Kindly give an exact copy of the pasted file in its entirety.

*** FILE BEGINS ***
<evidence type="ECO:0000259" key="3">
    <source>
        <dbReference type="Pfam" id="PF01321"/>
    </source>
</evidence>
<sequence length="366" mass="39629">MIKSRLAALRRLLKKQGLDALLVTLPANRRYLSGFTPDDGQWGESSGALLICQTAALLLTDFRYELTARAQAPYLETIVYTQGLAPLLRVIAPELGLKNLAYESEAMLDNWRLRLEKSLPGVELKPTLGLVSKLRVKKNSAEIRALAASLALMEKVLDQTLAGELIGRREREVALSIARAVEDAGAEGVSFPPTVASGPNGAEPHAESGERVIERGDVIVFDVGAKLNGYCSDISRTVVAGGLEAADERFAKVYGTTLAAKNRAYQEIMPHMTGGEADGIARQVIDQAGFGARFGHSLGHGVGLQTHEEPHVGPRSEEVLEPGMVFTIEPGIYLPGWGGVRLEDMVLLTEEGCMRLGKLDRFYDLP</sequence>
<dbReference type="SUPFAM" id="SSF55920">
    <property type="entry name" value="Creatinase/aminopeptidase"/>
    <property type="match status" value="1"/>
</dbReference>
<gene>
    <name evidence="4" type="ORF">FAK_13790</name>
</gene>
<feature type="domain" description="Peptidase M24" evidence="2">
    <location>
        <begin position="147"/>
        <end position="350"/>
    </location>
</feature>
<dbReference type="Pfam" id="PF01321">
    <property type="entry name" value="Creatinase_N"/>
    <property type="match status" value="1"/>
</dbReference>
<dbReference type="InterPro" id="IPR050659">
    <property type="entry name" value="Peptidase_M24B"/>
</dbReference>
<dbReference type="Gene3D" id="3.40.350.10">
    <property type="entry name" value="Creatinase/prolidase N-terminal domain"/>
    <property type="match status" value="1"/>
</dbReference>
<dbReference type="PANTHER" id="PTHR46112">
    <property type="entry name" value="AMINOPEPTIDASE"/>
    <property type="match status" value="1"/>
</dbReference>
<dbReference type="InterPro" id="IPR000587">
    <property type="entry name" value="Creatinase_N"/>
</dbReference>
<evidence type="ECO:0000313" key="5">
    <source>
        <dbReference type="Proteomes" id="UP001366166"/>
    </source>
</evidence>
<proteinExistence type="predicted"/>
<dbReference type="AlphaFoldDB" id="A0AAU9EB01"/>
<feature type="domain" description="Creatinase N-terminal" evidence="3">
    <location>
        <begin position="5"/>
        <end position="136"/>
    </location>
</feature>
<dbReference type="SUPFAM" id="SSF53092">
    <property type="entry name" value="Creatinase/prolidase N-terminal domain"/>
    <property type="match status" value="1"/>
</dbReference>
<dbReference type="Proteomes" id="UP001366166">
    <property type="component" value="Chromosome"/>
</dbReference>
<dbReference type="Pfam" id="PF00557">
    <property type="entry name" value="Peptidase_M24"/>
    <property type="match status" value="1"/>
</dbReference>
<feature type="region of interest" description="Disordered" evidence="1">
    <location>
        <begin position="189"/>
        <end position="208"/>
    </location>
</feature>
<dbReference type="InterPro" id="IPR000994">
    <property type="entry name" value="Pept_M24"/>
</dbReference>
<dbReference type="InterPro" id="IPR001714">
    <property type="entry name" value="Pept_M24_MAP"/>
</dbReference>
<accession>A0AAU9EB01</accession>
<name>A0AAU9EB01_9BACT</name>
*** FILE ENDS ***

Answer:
<evidence type="ECO:0000259" key="3">
    <source>
        <dbReference type="Pfam" id="PF01321"/>
    </source>
</evidence>
<sequence length="366" mass="39629">MIKSRLAALRRLLKKQGLDALLVTLPANRRYLSGFTPDDGQWGESSGALLICQTAALLLTDFRYELTARAQAPYLETIVYTQGLAPLLRVIAPELGLKNLAYESEAMLDNWRLRLEKSLPGVELKPTLGLVSKLRVKKNSAEIRALAASLALMEKVLDQTLAGELIGRREREVALSIARAVEDAGAEGVSFPPTVASGPNGAEPHAESGERVIERGDVIVFDVGAKLNGYCSDISRTVVAGGLEAADERFAKVYGTTLAAKNRAYQEIMPHMTGGEADGIARQVIDQAGFGARFGHSLGHGVGLQTHEEPHVGPRSEEVLEPGMVFTIEPGIYLPGWGGVRLEDMVLLTEEGCMRLGKLDRFYDLP</sequence>
<dbReference type="SUPFAM" id="SSF55920">
    <property type="entry name" value="Creatinase/aminopeptidase"/>
    <property type="match status" value="1"/>
</dbReference>
<gene>
    <name evidence="4" type="ORF">FAK_13790</name>
</gene>
<feature type="domain" description="Peptidase M24" evidence="2">
    <location>
        <begin position="147"/>
        <end position="350"/>
    </location>
</feature>
<dbReference type="Pfam" id="PF01321">
    <property type="entry name" value="Creatinase_N"/>
    <property type="match status" value="1"/>
</dbReference>
<dbReference type="InterPro" id="IPR050659">
    <property type="entry name" value="Peptidase_M24B"/>
</dbReference>
<dbReference type="Gene3D" id="3.40.350.10">
    <property type="entry name" value="Creatinase/prolidase N-terminal domain"/>
    <property type="match status" value="1"/>
</dbReference>
<dbReference type="PANTHER" id="PTHR46112">
    <property type="entry name" value="AMINOPEPTIDASE"/>
    <property type="match status" value="1"/>
</dbReference>
<dbReference type="InterPro" id="IPR000587">
    <property type="entry name" value="Creatinase_N"/>
</dbReference>
<evidence type="ECO:0000313" key="5">
    <source>
        <dbReference type="Proteomes" id="UP001366166"/>
    </source>
</evidence>
<proteinExistence type="predicted"/>
<dbReference type="AlphaFoldDB" id="A0AAU9EB01"/>
<feature type="domain" description="Creatinase N-terminal" evidence="3">
    <location>
        <begin position="5"/>
        <end position="136"/>
    </location>
</feature>
<dbReference type="SUPFAM" id="SSF53092">
    <property type="entry name" value="Creatinase/prolidase N-terminal domain"/>
    <property type="match status" value="1"/>
</dbReference>
<dbReference type="Proteomes" id="UP001366166">
    <property type="component" value="Chromosome"/>
</dbReference>
<dbReference type="Pfam" id="PF00557">
    <property type="entry name" value="Peptidase_M24"/>
    <property type="match status" value="1"/>
</dbReference>
<feature type="region of interest" description="Disordered" evidence="1">
    <location>
        <begin position="189"/>
        <end position="208"/>
    </location>
</feature>
<dbReference type="InterPro" id="IPR000994">
    <property type="entry name" value="Pept_M24"/>
</dbReference>
<dbReference type="InterPro" id="IPR001714">
    <property type="entry name" value="Pept_M24_MAP"/>
</dbReference>
<accession>A0AAU9EB01</accession>
<name>A0AAU9EB01_9BACT</name>